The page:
So sorry your daughters anxiety is off the charts and that you need to join us here. Maybe one way of thinking of it is that the eating disorders anxiety is off the charts because it is being threatened by being in treatment. There are many parents on this board who have walked in your shoes and you have gotten some excellent advice. The article that toothfairy posted is excellent. This is truly a difficult and terrifying time. It sounds like you need a backup plan if your daughter doesn't eat for 24 hours. Can you discuss this with her team? The eating disorder will have many ways of trying to get out of eating and treatment, and being anxious about the appointments and trying to get you upset because she is so anxious so that you stop insisting that she be in treatment could be one way of achieving that. Instead you could try to develop a really good working relationship with the FBT therapist and her team so that you can become well educated about how to refeed your daughter and set firm guidelines about your expectations for her being in treatment until she recovers. If your daughter had cancer you would not be negotiating or putting off whether she got chemo if her drs said that was the treatment. It is no different here. The treatment is FBT and food. I know it is our mothers instinct to protect our kids from distress but in this situation unfortunately the only way she will get better is to do the thing which causes her the distress, which is eating. So part of the work we need to do as parents for ourselves is to develop distress tolerance skills which help us cope and do the right thing for our children in order to help them get well, and make sure we are not doing the right thing to create conditions where the eating disorder can thrive. Separating your daughter from the disorder can help with that. There is a high calorie thread on the board which you can visit which has low footprint high calorie meals https://www.aroundthedinnertable.org/post/high-calorie-suggestions-696425#gsc.tab=0 Please take some time to read around in the Learning Center for information about eating disorders. http://www.feast-ed.org/?page=LearningCenter Let us know how it goes today. Remember that the FBT team is on your side and wants to get your daughter to eat, and if you and they can present a united front against the eating disorder treatment will be more successful. warmly, Kali __________________ Food=Love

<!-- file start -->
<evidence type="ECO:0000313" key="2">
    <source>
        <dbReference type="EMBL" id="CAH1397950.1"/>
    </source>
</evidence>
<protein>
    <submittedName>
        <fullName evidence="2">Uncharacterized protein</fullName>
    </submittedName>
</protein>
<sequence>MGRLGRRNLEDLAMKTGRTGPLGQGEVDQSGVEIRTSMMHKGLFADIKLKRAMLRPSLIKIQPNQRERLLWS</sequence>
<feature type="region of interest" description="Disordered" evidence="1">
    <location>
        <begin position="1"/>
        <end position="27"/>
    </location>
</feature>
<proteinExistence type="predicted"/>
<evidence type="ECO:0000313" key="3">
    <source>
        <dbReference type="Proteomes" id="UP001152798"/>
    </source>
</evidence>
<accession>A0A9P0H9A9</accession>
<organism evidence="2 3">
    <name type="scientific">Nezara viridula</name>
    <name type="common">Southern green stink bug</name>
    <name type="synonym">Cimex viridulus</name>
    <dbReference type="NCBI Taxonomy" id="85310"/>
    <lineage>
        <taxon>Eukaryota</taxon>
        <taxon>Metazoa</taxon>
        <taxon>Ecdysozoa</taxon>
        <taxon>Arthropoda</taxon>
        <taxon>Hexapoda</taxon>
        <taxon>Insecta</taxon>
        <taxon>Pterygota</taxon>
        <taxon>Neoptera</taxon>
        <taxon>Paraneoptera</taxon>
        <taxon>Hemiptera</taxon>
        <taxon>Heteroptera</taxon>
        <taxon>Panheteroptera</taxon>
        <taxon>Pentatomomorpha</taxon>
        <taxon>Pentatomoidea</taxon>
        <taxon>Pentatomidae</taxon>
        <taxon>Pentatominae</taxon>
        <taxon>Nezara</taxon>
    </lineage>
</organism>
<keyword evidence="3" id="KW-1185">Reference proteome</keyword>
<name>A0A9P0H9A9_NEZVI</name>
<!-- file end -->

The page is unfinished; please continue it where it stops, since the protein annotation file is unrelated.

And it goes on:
Registered: 1482371611 Posts: 63
Reply with quote #8
It's so hard isn't it? The start of refeeding and recovery is so so hard.
I'm just going to add a different voice. My d is a year into recovery. I agree with everyone here that the way through is requiring your child to eat three meals and three snacks a day and to edge your way to weight restoration and then a less anxious state.
We persevered with FBT for months but we ALL found it torturous. I understood why my d might hate and dread the weekly sessions but I did too. I didn't ever find that they helped or supported by to help my daughter. I felt lost and judged and there was nothing in each session that helped.
It's just my experience but I truly believe that each family needs an individual approach. Work out what helps and what doesn't and if you feel the 'help'is not helping ask for a different approach.
I waited too long to be brave enough to insist that FBT was not the way for us. The moment I did things got better. I put my foot down and replaced it with weekly counselling for my d (private), weekly counselling for me (private) and weekly CAHMS appointments with a wise and gentle pschy who I felt was the best fit. So she had weekly weigh ins and a weekly review but we both had private sessions for support and in between I found the best ways to feed her 3 meals and 3 snacks. I got personal support from this forum.
I truly believe a lot of damage was done in our FBT sessions. Yes- it's the gold standard but it's not for everyone. And you can follow the ideal of finding your way to refeeding by 3 meals and snacks on your own.
I'm not saying don't stick with it but just saying that each family has to find and fight for the best support that works for them and that might not be the help you are automatically offered.
Food is medicine and you need to find the best support to administer it day by day. If you're not happy ask your team lots of questions.
Eva Musby's book is great. As are her videos. This forum is amazing.
It's hard. This illness is so bewildering and awful. You will be ok.